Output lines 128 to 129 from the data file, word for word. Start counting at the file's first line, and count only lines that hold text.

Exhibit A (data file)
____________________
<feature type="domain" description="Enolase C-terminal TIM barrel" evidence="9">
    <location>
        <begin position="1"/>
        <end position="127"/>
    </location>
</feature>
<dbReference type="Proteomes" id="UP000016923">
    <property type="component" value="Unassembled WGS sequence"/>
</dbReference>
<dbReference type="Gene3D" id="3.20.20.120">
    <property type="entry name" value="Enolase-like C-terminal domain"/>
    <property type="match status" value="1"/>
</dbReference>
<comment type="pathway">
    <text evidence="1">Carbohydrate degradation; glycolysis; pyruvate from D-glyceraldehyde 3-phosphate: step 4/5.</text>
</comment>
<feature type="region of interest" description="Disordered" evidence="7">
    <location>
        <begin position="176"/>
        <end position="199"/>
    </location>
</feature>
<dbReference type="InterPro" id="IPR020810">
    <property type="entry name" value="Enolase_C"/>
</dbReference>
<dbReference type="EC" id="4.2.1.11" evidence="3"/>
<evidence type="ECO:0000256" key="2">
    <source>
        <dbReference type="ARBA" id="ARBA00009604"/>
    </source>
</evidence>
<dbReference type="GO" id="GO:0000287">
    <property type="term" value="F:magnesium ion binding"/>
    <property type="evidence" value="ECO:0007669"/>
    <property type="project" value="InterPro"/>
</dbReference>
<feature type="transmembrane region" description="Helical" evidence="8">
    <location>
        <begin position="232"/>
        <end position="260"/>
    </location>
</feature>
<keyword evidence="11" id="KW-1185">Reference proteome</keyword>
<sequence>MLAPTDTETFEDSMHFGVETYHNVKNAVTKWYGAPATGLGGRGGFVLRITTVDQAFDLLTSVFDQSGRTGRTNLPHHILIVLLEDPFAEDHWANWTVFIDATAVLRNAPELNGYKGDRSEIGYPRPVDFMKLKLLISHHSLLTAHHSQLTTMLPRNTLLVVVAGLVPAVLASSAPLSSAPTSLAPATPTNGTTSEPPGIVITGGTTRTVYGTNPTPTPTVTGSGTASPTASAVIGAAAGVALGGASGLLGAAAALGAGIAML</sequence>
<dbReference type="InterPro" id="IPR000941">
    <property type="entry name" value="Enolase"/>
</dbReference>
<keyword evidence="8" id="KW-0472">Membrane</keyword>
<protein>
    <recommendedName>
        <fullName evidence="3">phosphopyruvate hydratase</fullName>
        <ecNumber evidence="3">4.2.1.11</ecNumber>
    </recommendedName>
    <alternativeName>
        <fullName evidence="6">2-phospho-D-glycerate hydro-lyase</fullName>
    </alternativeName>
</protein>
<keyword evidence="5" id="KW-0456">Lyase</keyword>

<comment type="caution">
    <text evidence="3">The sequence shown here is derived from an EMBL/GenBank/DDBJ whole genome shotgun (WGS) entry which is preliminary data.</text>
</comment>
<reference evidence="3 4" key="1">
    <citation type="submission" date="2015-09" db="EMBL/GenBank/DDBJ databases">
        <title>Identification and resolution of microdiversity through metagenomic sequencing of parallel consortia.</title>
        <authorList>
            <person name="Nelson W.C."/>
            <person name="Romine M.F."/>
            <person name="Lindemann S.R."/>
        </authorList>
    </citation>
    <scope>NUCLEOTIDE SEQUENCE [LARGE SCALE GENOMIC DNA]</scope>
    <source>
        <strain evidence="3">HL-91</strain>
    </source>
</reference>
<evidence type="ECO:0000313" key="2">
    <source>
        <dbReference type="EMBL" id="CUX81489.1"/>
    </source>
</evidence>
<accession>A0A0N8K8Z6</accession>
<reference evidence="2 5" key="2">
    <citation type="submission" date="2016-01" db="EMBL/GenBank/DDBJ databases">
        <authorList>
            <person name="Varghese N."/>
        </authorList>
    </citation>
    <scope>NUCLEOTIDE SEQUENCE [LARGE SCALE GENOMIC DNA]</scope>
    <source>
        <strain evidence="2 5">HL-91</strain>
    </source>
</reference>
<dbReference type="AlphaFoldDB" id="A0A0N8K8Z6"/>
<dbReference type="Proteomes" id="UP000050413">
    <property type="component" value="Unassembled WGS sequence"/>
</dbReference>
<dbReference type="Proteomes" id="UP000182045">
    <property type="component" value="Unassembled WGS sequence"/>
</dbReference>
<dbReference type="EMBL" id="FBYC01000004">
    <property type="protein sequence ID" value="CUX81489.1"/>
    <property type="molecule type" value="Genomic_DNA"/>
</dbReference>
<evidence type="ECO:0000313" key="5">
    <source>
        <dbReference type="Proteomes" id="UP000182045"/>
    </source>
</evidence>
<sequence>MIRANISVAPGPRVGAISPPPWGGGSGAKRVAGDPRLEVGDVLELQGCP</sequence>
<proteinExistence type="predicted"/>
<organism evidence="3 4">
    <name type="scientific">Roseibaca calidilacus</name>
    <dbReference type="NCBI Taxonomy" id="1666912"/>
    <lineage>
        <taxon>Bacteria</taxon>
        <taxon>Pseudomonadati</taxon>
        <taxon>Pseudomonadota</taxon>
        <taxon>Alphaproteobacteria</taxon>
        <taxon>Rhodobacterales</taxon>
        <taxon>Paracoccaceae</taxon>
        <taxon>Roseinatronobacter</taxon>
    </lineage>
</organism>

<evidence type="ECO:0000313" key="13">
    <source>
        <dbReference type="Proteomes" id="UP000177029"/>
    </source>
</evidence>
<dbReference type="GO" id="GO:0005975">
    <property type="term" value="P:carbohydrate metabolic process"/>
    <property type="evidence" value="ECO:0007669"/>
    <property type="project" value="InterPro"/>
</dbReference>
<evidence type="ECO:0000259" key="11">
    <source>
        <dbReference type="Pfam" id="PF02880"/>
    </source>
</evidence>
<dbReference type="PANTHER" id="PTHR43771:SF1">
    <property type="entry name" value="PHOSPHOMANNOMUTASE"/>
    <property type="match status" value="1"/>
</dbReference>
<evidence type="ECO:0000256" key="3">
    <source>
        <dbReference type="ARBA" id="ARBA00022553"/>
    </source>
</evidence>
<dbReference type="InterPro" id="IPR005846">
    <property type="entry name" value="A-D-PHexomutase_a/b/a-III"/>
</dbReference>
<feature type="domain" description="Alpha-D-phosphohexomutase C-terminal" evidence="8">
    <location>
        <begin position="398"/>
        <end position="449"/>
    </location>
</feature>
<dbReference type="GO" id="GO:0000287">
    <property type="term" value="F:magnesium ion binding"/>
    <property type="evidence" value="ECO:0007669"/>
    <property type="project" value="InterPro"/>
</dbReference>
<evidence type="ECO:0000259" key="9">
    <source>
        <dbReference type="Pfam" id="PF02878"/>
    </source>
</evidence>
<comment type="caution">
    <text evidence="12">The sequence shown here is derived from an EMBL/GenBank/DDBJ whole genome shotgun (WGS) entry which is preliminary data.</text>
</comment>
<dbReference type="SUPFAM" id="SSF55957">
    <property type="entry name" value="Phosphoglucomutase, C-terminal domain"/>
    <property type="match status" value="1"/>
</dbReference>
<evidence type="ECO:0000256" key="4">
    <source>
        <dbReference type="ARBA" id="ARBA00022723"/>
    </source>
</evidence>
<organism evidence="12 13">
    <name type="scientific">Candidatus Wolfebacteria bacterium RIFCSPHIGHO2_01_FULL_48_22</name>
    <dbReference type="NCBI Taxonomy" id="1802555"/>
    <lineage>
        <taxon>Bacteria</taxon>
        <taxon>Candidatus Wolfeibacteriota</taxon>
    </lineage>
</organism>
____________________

</evidence>
<dbReference type="GO" id="GO:0005975">